Yunnan gears up for biodiversity protection

By Zhang Fan, Yang Wenming, People’s Daily

Southwest China’s Yunnan Province is one of the biodiversity hotspots of the world. It has all types of ecosystems except for marine and desert ecosystems.

It is home to 2,242 vertebrates and 19,333 known land plant species, 51.4 percent and 50.1 percent of the country’s total, respectively.

In recent years, new species have been found in the province every one or two weeks. For instance, on Gaoligong Mountain of Yunnan’s Baoshan, over 100 new species were discovered in the recent 10 years.

Zhang Ting, a staff member with Kunming Institute of Botany, Chinese Academy of Sciences (CAS), told the People’s Daily that the discovery of new species in Yunnan Province was not a coincidence.

He attributed the rich biodiversity of the province to the local mountainous and fluvial landforms. Besides, the province’s low-latitude plateau has created both tropical rainforests and talus slopes, he said. Hornbills are gliding in monsoon forests, while black snub-nosed monkeys are swinging between firs.

Zhang and his team spend around four months each year in the fields, collecting seeds for a national germplasm bank of wild species. They have gathered 85,046 seeds of 10,601 species, which is a huge backup for Chinese plants.

“It’s like buying an insurance for wild plants and saving their seeds in the bank. Once needed, these seeds would go back to the fields, which is another way of protecting the species,” Zhang said.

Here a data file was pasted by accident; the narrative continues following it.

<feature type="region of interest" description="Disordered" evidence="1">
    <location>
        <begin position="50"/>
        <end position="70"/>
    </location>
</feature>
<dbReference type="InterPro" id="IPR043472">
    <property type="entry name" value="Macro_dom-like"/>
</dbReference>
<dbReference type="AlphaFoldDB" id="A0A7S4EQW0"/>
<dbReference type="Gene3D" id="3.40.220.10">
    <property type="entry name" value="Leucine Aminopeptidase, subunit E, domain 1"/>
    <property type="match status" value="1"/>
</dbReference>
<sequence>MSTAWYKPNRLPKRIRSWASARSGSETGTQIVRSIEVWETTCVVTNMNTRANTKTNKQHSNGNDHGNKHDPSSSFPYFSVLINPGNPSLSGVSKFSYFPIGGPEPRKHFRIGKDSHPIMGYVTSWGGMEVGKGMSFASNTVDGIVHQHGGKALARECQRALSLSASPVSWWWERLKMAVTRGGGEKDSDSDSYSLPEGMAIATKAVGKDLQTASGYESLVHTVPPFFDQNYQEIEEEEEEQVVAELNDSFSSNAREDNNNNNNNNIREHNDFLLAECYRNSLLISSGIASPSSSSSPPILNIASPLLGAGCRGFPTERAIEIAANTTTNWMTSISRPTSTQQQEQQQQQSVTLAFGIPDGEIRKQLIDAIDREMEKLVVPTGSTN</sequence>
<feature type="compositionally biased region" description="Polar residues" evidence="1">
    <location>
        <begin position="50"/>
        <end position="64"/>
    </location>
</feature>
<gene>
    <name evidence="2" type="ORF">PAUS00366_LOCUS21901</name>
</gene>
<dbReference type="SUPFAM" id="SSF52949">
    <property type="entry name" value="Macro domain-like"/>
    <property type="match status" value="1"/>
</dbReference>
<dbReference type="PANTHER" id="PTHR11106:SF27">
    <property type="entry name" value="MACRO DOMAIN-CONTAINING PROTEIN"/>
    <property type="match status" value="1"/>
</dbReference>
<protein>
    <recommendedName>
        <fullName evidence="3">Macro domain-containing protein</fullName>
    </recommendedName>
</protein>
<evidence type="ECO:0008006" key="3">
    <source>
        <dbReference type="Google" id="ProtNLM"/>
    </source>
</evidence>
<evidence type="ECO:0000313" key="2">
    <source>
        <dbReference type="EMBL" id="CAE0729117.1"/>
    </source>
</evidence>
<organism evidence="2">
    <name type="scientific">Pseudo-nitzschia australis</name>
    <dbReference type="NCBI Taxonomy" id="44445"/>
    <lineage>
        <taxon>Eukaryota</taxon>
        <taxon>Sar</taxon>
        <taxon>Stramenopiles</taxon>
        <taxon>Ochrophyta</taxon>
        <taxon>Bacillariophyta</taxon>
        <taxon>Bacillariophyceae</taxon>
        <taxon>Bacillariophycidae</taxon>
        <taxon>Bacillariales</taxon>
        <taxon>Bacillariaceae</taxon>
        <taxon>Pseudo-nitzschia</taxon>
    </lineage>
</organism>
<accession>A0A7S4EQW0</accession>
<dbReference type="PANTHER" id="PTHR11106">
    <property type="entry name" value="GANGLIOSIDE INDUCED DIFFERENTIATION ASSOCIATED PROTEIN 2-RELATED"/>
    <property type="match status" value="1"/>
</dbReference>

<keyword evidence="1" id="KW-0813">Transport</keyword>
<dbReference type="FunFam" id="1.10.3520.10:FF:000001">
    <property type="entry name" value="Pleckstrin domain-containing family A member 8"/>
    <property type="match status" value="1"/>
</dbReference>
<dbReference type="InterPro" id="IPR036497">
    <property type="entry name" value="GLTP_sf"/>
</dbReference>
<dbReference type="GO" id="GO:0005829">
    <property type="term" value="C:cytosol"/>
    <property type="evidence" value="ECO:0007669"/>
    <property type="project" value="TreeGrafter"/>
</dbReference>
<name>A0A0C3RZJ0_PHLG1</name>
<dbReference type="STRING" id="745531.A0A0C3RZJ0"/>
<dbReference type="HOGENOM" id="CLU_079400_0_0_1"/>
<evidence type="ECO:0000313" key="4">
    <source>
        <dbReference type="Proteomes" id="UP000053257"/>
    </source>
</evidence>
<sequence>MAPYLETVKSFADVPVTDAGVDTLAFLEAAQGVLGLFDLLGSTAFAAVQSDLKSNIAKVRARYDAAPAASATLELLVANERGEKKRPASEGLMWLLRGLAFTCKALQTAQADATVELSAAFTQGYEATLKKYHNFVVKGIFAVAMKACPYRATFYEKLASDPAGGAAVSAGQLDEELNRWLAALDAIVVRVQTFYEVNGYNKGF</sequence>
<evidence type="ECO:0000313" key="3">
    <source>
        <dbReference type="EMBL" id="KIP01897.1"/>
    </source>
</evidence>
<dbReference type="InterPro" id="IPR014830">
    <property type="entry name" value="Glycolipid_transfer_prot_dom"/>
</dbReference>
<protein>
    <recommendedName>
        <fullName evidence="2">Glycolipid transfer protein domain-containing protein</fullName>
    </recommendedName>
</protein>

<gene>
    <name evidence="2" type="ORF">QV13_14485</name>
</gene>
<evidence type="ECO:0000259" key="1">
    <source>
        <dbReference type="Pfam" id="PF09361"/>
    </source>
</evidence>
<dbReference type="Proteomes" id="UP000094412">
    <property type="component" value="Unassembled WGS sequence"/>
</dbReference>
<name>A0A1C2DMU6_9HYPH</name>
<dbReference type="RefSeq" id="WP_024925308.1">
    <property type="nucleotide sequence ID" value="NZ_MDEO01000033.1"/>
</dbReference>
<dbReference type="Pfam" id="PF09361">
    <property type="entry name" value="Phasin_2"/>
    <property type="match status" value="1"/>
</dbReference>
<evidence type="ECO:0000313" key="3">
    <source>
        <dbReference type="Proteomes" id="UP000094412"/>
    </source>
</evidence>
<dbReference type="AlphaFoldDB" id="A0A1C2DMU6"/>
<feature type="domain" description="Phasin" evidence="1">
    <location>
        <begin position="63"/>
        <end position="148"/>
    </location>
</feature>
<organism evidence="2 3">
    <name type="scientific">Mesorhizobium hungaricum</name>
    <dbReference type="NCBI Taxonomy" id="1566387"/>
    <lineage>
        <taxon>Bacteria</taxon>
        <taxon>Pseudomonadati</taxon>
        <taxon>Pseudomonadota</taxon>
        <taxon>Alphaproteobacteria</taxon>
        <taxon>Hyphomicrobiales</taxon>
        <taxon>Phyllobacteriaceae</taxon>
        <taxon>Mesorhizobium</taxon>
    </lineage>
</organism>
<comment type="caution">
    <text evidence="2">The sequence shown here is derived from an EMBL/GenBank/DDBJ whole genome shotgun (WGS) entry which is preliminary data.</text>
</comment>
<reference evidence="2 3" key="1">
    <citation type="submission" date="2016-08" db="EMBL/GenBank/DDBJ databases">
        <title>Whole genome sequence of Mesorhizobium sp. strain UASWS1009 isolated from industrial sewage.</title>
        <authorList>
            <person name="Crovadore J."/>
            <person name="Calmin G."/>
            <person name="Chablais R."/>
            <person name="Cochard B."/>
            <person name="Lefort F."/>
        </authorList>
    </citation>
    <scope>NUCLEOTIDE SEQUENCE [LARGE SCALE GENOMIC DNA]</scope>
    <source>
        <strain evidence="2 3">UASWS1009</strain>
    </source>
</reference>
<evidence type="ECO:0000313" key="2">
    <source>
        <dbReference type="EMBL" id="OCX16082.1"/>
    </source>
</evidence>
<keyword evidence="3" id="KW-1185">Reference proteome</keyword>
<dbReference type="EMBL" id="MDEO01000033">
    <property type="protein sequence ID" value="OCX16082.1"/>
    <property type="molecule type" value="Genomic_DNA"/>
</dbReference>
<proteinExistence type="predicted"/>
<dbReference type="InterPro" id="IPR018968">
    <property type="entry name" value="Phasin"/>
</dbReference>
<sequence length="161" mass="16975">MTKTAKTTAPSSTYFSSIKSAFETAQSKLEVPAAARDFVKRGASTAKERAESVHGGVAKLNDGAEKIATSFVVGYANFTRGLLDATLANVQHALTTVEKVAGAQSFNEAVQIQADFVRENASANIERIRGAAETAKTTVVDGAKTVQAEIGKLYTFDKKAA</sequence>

Apart from the collection and preservation of germplasm resources, rare animal species are also well protected in Yunnan Province.

Green peafowl is a critically endangered species. There are only less than 600 of them in China, all of which are distributed in Yunnan Province. According to monitoring data from the Kunming Institute of Zoology, CAS, the number of green peafowl in the Konglonghe Nature Reserve in Shuangbai County, Chuxiong Yi Autonomous Prefecture of central Yunnan has risen from 52 in 2015 to nearly 100. In addition, an artificial breeding and reintroduction program was launched last year, which has created brighter prospects for the population restoration of the species.

There are also many other rescued species. For instance, the number of black snub-nosed monkeys has grown to over 3,000 from 1,400 some twenty years ago, and that of black-necked cranes which spend winter in the province has also exceeded 3,000, from around 1,600 in 1996.

Today, nearly 1/7 of Yunnan’s territory is protected as nature reserves. According to statistics, the province has approved and built 362 nature reserves, and 90 percent of important ecosystems and nature reserves for endangered and protected species of the country are effectively protected.

Besides, Yunnan Province has also been improving institutions and mechanisms related to biodiversity protection. In 2019, it launched a local regulation on protecting biodiversity, trying to maintain species variety in terms of legislation.